Forestry and Hen Harriers in IrelandJust in case there was any doubt!
Forestry is the greatest negative driver of Hen Harrier population decline in Ireland.
For a full review of scientific and peer-reviewed material on the matter, see this review which was put together to inform the science behind the Hen Harrier Threat Response Plan, which is still not published after four years and has gone very quiet indeed:
For those on Twitter, it is well worth looking at the following search results here and here
Here are some posts down through the years on this blog referring to forestry and Hen Harriers:
Sunday, 17 April 2016
Farming and Hen Harriers – from the ground up.
A post on the virtues of supporting people and local rural communities through sustainable farming schemes rather than socially and environmentally damaging forestry plantations led by industry
Thursday, 21 January 2016
A Picture Paints a Thousand Words
A post describing from the ground, the losses of nature associated with commercial forestry including Hen Harrier, Curlew, Red Grouse, Skylark, and many more. Also the real impacts on local communities after 40 years of experience. Any questions? Take a drive to parts of any of the Hen Harrier SPAs!
Sunday, 12 April 2015
The Hen Harrier Diaries
Some observations from fieldwork on Hen Harriers including two of the lesser known effects of forestry on Hen Harriers, increased predation risk and direct disturbance (nest loss) from forestry operations. The largest and most obvious downside of afforestation is loss of natural and semi-natural habitat for the Hen Harrier and various other upland species.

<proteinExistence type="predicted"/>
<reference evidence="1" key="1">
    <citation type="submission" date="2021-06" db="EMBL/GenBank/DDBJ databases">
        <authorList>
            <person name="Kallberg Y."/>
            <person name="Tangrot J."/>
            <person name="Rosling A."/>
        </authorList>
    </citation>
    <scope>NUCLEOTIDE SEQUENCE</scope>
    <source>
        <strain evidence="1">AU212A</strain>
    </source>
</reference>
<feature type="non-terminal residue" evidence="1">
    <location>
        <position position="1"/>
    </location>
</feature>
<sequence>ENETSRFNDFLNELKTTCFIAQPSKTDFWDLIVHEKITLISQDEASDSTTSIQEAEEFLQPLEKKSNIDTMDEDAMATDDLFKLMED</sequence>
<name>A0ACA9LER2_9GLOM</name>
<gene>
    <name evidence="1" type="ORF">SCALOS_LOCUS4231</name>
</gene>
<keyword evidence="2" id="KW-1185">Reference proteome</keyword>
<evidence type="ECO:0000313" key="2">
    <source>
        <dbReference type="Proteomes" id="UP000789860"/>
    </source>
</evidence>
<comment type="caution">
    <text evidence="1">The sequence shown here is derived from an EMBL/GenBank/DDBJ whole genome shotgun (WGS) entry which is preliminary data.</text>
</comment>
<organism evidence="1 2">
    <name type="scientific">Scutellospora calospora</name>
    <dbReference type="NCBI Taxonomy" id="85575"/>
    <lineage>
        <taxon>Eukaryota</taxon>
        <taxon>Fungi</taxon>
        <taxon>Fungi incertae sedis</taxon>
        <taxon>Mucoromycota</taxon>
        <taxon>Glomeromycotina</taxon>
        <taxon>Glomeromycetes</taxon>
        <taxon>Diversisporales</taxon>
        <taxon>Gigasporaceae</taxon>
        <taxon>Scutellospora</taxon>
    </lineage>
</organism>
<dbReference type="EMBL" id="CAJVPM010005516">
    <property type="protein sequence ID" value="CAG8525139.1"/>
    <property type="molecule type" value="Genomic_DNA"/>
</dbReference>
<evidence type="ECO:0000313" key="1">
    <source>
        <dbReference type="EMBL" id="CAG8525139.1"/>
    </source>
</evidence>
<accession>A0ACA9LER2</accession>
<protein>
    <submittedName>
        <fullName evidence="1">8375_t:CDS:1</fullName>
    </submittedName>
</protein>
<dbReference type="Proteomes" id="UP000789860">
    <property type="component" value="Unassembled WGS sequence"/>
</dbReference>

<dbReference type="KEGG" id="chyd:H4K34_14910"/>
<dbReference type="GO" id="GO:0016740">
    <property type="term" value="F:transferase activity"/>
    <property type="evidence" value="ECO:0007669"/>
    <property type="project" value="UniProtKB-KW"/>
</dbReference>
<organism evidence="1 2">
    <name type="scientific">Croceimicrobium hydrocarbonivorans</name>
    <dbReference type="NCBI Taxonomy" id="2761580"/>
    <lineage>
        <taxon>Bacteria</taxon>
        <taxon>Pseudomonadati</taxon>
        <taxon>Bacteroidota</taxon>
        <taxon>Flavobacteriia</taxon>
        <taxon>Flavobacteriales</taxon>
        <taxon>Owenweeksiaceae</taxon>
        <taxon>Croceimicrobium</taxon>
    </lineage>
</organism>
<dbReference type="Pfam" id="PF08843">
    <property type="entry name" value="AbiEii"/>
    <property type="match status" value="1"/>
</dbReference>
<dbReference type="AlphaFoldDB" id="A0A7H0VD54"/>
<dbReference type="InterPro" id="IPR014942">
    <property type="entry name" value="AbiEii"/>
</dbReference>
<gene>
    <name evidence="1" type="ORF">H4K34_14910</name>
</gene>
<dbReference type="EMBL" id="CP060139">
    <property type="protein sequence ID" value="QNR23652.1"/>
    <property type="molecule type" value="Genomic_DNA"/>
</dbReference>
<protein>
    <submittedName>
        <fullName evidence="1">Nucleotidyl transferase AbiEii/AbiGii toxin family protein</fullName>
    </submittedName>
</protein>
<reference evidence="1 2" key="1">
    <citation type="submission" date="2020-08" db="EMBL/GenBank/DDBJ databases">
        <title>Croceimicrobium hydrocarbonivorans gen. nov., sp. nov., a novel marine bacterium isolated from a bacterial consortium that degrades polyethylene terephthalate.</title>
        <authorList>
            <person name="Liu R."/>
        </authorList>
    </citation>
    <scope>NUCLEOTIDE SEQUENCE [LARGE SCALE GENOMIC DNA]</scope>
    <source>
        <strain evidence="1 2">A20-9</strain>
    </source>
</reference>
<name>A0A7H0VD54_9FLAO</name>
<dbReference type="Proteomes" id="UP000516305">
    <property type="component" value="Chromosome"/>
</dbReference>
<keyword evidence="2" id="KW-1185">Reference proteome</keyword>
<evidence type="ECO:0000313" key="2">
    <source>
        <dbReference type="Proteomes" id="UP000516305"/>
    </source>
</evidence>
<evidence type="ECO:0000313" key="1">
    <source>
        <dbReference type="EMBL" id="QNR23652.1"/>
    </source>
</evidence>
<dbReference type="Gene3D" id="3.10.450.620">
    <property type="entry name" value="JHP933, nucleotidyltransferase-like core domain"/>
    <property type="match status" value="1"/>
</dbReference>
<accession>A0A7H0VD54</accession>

Thursday, 17 July 2014
Hen Harriers suffer major losses to predators
Just before Hen Harrier chicks are due to fledge, they are often predated, to an extent that is driving population decline. Predation rates are higher in and near forestry.
Tuesday, 10 June 2014
Misleading article in Irish Farmers Journal heaps further bad press on Hen Harriers
A response to a highly irresponsible article from a journalist on the Irish Farmers Journal, saying that forestry could be the saviour of Hen Harriers, when various books and scientific papers and evidence from the ground says otherwise. With the increase of forestry in Hen Harrier SPAs going from 0% to 52% in a number of decades, the journalist might have asked himself the basic question why Hen Harriers are not now flourishing in these SPAs, but instead decided to write an article devoid of facts or reality. Soon after this article, one of the authors of a book he mis-represented wrote into the Irish Farmers Journal to state the reality of forestry being negative for Hen Harriers, where he stated: “the opposite has been the case with the blanketing of large swathes of our uplands with mature forestry.”!